Shortly after The Sixth Illinois Constitutional Convention opened on December 8, 1969, the issue of holding hearings arose. Representatives of groups and officials were eager to testify, but how could ordinary Illinoisans present their views? On January 7, 1970, Samuel W. Witwer, president of that year’s convention, appointed a committee to study the feasibility of holding open hearings around the state.
The chair of the committee was David Stahl, Deputy Mayor of Chicago. Stahl and Witwer told the other delegates that many Illinoisans could not testify in Springfield, where the convention met, and that the delegates should go to those citizens throughout Illinois. Moreover, it would be beneficial if delegates visited the parts of Illinois about which most of them knew little. Chicagoans and suburbanites should visit downstate and vice versa.
The idea was novel. Apparently no state constitutional convention had ever “gone on the road.” The proposal was that groups of delegates, each containing a mix from Chicago, the suburbs, and downstate, would travel to cities all over Illinois and hold “open mic” hearings. At least one member of each substantive committee of the convention would be included in each group.
On February 9, 1970, the groups started out with staff and the press in tow. The “road show,” as the reporters soon dubbed it, met first in Chicago, the suburbs, and the three downstate cities of Rockford (in the north), Peoria (in the center), and Marion (in the south). Those hearings lasted a week.
Despite the bleakness and cold of an Illinois winter, the hearings attracted favorable attention from Illinoisans. Citizens were surprised that the delegates solicited and listened to their views. The road show was such a success that it expanded to Champaign, Quincy, Rock Island-Moline, East St. Louis, Alton, Effingham, and Olney over the next three weeks.
By March 6, 1970, the delegates had conducted twenty-five hearings. About 7,300 Illinoisans attended a hearing, of whom 1,270 offered testimony. The extensive press coverage reached even more citizens.
But what did the delegates learn on the road that they could not have learned from their colleagues from those areas and from testimony taken in Springfield? The short answer is that there is nothing like seeing and hearing in person. Many delegates told me that the road show overcame their parochialism. Few of the delegates had ventured beyond their part of Illinois to visit other parts of the state before they went on the road show.
Delegates from the Chicago metropolitan area were amazed at what they saw in southern Illinois. One Chicago delegate saw children waiting in freezing cold for the school bus that was their only way to get to school. He told me that when he saw a first-grader holding an older sibling’s hand and both of them shivering by the side of a country road, he “realized why downstaters cared so much about roads.”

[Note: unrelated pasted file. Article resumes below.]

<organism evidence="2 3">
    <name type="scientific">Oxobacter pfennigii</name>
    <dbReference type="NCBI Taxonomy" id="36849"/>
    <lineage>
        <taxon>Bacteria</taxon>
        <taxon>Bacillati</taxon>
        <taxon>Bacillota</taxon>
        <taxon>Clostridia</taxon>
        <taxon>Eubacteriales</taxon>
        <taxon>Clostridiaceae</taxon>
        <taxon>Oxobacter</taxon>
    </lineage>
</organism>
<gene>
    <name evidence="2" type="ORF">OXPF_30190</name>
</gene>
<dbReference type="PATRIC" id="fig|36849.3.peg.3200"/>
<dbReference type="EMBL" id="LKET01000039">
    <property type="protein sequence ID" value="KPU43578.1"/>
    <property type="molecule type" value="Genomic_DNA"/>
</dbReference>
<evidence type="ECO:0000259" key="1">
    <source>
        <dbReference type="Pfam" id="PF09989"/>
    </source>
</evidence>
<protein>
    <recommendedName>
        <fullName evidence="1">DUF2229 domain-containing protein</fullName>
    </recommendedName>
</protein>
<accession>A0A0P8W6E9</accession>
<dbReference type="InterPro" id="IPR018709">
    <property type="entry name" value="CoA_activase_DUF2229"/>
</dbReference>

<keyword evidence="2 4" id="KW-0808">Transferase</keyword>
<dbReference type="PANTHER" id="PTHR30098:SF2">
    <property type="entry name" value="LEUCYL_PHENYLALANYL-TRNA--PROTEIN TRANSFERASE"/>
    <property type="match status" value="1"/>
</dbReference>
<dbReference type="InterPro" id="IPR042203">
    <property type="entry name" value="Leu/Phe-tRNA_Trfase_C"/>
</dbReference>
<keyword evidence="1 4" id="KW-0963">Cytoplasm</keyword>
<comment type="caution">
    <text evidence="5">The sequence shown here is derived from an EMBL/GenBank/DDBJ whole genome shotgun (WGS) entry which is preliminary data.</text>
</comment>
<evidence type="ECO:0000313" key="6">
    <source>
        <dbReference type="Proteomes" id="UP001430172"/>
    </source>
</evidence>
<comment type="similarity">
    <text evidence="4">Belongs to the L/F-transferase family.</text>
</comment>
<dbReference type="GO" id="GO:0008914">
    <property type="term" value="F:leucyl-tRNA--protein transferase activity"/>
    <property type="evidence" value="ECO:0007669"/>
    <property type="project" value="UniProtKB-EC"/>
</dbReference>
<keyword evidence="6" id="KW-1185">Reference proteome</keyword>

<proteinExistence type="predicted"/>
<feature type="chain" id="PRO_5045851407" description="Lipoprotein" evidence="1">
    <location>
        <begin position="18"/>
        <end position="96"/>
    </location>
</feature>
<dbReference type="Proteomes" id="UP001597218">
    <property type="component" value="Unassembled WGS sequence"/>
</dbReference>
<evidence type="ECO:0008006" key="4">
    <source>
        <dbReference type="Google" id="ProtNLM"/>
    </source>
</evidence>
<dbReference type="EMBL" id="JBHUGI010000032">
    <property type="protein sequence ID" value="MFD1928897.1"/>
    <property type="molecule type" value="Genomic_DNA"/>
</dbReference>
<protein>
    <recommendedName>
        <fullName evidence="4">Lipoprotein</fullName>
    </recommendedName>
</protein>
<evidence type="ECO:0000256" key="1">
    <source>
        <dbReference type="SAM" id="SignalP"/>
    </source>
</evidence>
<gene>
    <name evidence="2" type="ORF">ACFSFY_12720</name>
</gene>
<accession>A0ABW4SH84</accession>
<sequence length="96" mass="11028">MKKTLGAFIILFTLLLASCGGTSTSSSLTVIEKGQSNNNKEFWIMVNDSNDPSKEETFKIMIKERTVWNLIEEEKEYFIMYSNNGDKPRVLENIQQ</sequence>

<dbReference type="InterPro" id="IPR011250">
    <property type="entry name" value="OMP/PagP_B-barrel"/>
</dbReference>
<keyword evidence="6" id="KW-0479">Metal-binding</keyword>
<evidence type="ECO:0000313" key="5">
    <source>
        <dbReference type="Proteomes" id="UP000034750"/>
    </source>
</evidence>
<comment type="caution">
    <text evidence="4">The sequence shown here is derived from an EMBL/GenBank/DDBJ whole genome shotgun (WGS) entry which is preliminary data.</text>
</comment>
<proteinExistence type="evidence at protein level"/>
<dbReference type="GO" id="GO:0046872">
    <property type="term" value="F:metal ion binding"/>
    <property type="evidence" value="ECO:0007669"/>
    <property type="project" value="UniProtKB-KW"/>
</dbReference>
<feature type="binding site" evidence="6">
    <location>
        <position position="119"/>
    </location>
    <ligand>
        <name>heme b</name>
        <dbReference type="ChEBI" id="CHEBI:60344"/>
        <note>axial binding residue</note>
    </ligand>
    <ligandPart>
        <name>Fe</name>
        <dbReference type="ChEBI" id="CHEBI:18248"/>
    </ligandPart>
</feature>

A downstate delegate also told me about seeing children waiting for a bus to take them to school. But these were children waiting for the CTA bus on the west side of Chicago. He saw broken glass on the streets, crabgrass growing through cracks in sidewalks, and dilapidated buildings. Above all, he realized that racism and poverty made everyone in the community feel hopeless. He looked around and thought, “these children have no chance.”
When the month of hearings ended, Illinois citizens had learned to appreciate the convention. When the delegates returned to Springfield and exchanged stories of what they had seen and heard, they had a new appreciation for their fellow-Illinoisans. The delegates realized that this is a diverse state that is home to people of many different backgrounds, but all wanting a better life for themselves and their children.
Each delegate had come to the convention with his or her own views of what should be in the Illinois Constitution. Now they knew that the new constitution would have to be the result of compromises born of mutual respect for each other and for all Illinoisans.
They set to work.
This column appears today, March 23, 2020, because it is the 50th anniversary of the author’s first day as a research assistant for the convention. It was the beginning of the greatest experience of her life. She has often said that she “went to Springfield a Chicagoan and came back an Illinoisan.” Like the delegates from Chicago, she learned the truth of the Illinois tourism slogan, “just outside Chicago, there’s a place called Illinois.” Thank you, fellow Illinoisans.